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Authors: Yano, Max Edwin Griffin
Advisors: Bocarsly, Andrew Bruce
Department: Chemistry
Class Year: 2014
Abstract: Environmental degradation and depletion of carbon-based fuels necessitate the development of alternative forms of energy that do not harm the world’s ecosystems or rely on unsustainable resources. Solar power is an attractive option due to its abundance, but it must be paired with a form of energy storage to provide a steady energy output, a vital step to becoming a central part of the world’s infrastructure. One method of meeting this need is to use solar power to drive the dissociation of water to hydrogen and oxygen gases, which can then be burned even when the sun is not out. In this thesis, I describe the synthesis and characterization of silver rhodium oxide (AgRhO\(_{2}\)), a new photocatalyst for water splitting. I expand and improve upon published synthetic methods and find that the material is an effective catalyst for water splitting in neutral or slightly basic aqueous solution. I also investigate the utility of rhodium(III)oxide (Rh\(_{2}\)O\(_{3}\)) for the same application, finding that it too can photochemically split water but suffers from degradation to rhodium(III) hydroxide in the process. This work represents a significant advance by discovering a new photocatalyst for this reaction, as well as furthering the work by my research group to develop delafossite-structured photocatalysts.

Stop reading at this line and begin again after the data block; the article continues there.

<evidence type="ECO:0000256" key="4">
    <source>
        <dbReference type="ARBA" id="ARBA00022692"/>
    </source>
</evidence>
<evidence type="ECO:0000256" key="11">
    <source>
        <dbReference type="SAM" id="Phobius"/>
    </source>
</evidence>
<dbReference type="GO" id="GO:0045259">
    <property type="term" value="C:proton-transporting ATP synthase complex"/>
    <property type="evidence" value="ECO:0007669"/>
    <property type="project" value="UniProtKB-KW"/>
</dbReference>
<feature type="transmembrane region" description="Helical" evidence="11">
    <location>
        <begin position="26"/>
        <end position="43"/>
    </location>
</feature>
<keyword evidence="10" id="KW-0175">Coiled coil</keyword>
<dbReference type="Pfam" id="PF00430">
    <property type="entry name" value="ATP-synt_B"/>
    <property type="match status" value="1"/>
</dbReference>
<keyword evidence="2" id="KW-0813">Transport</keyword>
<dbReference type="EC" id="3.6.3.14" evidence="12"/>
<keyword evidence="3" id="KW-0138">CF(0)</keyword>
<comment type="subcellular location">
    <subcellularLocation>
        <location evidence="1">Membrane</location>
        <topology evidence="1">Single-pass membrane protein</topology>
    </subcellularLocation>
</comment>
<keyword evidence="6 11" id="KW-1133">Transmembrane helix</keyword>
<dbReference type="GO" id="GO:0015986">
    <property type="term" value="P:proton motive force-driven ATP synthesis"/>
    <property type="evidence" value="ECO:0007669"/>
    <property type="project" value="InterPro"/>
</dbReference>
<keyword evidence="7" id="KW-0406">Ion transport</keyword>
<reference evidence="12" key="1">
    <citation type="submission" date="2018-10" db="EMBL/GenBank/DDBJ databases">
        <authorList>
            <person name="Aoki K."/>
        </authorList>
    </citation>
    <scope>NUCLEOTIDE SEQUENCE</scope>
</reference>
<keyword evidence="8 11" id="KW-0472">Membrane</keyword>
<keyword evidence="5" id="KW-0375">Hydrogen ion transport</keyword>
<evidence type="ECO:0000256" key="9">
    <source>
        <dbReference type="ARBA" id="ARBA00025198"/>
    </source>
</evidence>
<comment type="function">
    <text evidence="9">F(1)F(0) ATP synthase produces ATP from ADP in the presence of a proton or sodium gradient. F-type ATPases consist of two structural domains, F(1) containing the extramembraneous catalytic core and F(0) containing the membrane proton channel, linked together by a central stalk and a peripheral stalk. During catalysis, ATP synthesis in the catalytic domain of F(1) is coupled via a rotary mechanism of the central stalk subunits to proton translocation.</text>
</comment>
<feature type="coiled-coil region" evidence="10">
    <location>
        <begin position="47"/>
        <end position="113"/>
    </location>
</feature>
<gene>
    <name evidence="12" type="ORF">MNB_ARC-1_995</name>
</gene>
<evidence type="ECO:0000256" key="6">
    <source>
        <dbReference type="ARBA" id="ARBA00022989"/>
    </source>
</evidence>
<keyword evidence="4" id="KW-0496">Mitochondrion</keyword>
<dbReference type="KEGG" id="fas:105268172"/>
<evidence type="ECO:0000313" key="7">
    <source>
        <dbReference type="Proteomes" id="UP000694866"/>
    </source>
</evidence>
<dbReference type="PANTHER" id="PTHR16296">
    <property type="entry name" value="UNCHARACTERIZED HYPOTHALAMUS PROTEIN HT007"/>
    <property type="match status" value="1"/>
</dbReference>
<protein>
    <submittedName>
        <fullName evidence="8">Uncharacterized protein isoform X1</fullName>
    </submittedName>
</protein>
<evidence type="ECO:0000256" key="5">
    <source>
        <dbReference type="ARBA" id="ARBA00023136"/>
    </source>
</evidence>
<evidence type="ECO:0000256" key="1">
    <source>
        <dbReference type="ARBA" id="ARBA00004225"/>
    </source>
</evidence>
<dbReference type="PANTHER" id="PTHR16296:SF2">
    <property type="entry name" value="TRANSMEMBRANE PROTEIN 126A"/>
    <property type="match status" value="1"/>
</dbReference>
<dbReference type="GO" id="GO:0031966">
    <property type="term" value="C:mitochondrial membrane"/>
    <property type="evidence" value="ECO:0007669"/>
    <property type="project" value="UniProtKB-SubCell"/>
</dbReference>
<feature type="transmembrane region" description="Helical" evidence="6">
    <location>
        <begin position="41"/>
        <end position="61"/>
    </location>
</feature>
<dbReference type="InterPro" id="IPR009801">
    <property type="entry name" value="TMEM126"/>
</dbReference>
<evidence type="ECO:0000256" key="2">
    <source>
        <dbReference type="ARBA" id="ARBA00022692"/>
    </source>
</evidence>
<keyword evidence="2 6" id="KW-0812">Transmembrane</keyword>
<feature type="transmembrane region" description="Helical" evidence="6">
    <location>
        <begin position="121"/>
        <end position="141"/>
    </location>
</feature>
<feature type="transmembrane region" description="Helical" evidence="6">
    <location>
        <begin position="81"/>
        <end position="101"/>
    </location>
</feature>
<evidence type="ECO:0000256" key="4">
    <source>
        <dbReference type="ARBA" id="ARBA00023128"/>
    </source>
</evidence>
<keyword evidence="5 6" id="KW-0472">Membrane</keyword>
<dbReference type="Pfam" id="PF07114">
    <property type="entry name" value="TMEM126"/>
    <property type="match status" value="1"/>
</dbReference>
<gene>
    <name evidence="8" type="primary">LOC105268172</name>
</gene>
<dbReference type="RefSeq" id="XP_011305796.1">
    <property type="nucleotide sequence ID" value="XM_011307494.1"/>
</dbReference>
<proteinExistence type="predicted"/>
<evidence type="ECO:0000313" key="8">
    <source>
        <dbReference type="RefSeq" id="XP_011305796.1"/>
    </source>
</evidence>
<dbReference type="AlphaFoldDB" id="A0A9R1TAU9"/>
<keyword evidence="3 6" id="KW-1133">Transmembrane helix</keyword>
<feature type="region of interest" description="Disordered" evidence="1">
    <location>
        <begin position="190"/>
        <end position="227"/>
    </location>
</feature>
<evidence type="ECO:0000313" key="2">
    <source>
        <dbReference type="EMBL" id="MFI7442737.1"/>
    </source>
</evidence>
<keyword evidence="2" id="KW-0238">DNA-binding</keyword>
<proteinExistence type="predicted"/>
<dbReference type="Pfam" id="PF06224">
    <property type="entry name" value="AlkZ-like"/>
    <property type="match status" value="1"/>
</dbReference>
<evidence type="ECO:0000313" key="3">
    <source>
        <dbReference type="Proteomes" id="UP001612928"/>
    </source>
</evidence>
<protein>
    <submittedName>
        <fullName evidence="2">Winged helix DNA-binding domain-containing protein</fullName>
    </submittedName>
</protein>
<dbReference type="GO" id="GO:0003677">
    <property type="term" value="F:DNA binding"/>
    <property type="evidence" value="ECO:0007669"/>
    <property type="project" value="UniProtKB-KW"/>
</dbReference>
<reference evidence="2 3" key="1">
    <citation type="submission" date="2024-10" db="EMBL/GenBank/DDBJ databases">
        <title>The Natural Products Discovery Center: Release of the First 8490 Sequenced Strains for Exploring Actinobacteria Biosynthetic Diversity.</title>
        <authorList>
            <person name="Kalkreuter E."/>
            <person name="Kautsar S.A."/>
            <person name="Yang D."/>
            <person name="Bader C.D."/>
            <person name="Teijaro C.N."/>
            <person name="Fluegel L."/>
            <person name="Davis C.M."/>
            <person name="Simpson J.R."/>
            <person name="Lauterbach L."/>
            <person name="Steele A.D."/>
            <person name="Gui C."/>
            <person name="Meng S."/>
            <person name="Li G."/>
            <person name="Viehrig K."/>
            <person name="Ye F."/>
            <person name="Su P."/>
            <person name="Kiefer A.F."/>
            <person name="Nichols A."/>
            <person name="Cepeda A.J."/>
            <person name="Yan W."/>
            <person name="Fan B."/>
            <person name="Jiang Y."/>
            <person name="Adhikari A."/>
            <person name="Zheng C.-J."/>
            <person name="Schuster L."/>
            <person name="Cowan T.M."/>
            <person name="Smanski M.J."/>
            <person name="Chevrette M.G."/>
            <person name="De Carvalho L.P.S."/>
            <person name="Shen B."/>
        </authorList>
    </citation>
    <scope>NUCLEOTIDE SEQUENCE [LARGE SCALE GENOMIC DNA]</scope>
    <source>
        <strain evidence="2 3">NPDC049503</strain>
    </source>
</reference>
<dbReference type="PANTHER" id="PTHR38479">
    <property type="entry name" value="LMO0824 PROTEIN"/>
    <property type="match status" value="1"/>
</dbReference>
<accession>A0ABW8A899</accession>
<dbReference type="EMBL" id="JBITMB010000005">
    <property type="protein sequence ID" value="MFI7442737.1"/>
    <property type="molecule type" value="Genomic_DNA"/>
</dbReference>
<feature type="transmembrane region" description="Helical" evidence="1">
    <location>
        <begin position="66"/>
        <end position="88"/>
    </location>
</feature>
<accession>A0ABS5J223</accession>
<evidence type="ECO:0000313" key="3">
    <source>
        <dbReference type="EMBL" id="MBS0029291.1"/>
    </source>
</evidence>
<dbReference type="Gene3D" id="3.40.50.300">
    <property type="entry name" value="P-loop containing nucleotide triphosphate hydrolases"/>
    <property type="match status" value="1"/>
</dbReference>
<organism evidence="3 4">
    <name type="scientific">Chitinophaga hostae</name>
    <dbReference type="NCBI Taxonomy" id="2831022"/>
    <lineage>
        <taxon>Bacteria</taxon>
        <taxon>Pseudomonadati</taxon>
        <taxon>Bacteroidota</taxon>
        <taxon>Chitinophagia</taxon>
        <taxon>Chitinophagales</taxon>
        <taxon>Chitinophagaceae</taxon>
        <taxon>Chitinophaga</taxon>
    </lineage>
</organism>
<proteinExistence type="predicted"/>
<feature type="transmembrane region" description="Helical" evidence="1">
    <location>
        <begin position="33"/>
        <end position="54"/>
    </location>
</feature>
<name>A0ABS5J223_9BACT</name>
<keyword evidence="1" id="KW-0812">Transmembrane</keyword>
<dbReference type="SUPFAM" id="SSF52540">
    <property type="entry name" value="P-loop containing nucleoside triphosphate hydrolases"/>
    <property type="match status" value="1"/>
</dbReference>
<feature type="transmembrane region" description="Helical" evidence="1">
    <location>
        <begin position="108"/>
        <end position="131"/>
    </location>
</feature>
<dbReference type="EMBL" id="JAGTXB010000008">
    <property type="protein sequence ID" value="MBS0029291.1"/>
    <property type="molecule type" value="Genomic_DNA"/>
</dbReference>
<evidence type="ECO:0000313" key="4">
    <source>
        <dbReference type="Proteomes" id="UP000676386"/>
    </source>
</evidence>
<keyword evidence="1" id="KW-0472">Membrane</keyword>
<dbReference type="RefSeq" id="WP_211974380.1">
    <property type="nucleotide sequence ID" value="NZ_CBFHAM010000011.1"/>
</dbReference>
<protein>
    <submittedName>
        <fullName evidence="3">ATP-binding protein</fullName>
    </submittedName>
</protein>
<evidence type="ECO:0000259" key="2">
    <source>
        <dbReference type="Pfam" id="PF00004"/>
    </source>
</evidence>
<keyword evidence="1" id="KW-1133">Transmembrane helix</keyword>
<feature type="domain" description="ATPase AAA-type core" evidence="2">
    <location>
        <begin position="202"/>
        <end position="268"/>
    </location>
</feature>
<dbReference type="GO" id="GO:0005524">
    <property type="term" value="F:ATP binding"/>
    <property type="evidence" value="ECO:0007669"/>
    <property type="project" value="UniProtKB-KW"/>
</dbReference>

Extent: 66 pages
Type of Material: Princeton University Senior Theses
Language: en_US
Appears in Collections:Chemistry, 1926-2017

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